A piece of art with a unique story attached to it was donated to the Melbourne Jewish Holocaust Centre (JHC) this week.
Created by Aboriginal artist Stephen Harrison following a visit to the museum with the Galiamble Aboriginal Men’s Recovery Centre, the painting was gifted to JHC president Pauline Rockman in a ceremony on Monday.Harrison, a father of 14, told the gathering his inspiration came after he was taken to the museum by vice-president of the Child Survivors of the Holocaust Vivian Parry, also a volunteer at the Aboriginal centre. It was Harrison’s first-ever trip to a museum.
“The inspiration came because I have family. I saw the pain in all the pictures, the pain of the innocent people,” he said. “For the first time in my life, I can stand proudly before my family. I have done something special,” the recovering alcoholic added.
According to Parry, the donation was a “life-affirming act” for Harrison, who now plans to bring his wife and children to the centre.
“As he was handing the painting over, three Auschwitz survivors entered the room with a school group. These three guides began questioning Stephen for about 20 minutes, asking him of his connection to the Holocaust and inspiration for the work. “The students were also astounded,” Parry said.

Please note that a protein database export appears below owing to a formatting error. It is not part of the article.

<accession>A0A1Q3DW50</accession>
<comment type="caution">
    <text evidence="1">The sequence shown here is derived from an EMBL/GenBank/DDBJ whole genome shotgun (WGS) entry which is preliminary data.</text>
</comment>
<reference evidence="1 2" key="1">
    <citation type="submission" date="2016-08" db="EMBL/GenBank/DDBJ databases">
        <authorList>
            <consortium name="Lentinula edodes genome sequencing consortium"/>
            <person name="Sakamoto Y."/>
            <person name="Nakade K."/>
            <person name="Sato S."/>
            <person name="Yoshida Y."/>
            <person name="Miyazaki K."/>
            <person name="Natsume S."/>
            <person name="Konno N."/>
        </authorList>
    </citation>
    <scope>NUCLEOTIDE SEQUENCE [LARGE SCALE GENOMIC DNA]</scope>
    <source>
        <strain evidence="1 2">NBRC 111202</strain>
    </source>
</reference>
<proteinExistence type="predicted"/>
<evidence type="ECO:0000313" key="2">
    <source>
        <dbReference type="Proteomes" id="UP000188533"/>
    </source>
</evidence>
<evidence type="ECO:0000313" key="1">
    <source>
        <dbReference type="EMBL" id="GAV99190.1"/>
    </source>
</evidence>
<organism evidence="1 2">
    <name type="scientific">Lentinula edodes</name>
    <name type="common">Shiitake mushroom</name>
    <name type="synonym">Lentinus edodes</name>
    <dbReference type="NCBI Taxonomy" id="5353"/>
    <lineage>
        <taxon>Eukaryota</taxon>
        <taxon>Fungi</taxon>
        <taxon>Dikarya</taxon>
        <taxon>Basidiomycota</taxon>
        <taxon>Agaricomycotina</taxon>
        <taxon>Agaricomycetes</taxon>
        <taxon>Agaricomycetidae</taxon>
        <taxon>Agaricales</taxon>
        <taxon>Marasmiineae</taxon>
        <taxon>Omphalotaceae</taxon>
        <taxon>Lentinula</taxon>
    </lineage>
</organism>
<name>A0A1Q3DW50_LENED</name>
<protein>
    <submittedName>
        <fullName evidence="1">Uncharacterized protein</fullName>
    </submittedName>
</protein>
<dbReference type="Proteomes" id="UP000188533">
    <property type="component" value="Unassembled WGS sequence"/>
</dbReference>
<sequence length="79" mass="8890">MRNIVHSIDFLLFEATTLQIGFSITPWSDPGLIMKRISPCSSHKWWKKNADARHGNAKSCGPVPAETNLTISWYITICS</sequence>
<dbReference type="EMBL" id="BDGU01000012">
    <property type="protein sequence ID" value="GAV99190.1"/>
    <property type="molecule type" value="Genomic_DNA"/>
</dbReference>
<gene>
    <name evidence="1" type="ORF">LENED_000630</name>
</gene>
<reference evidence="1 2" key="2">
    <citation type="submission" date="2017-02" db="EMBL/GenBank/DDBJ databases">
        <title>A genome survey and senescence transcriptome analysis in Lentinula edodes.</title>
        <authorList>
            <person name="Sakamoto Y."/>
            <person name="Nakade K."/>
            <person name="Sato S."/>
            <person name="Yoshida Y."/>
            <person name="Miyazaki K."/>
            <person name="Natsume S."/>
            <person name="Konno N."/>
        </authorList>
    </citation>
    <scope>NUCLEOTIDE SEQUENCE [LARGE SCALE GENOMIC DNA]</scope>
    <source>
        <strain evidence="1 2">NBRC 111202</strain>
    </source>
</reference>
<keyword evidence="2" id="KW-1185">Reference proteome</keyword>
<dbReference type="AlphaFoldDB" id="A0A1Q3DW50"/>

The work shows outstretched arms with tattooed numbers displayed. All is surrounded by barbed wire, and prison bars with an Aboriginal man’s head and shoulders in the centre.
On either side of the cell bars are the artist’s feelings: “I can’t imagine how it must be to live without parents, brothers, sisters and family.”
Parry explained Harrison goes on to express his feelings about the Holocaust as seen through the eyes of an Aboriginal man who knows his own personal sadness.
The Galiamble community are direct descendants of both Aboriginal Holocaust activist William Cooper and the stolen generation.
Parry, who works as a volunteer at the Galiamble Aboriginal Men’s Recovery Centre, suggested the visit for the men to “experience the strong bond between the Jewish community and the Aboriginal people.”
Australian Jewish News, 2 May 2011 by Dahlia Sable.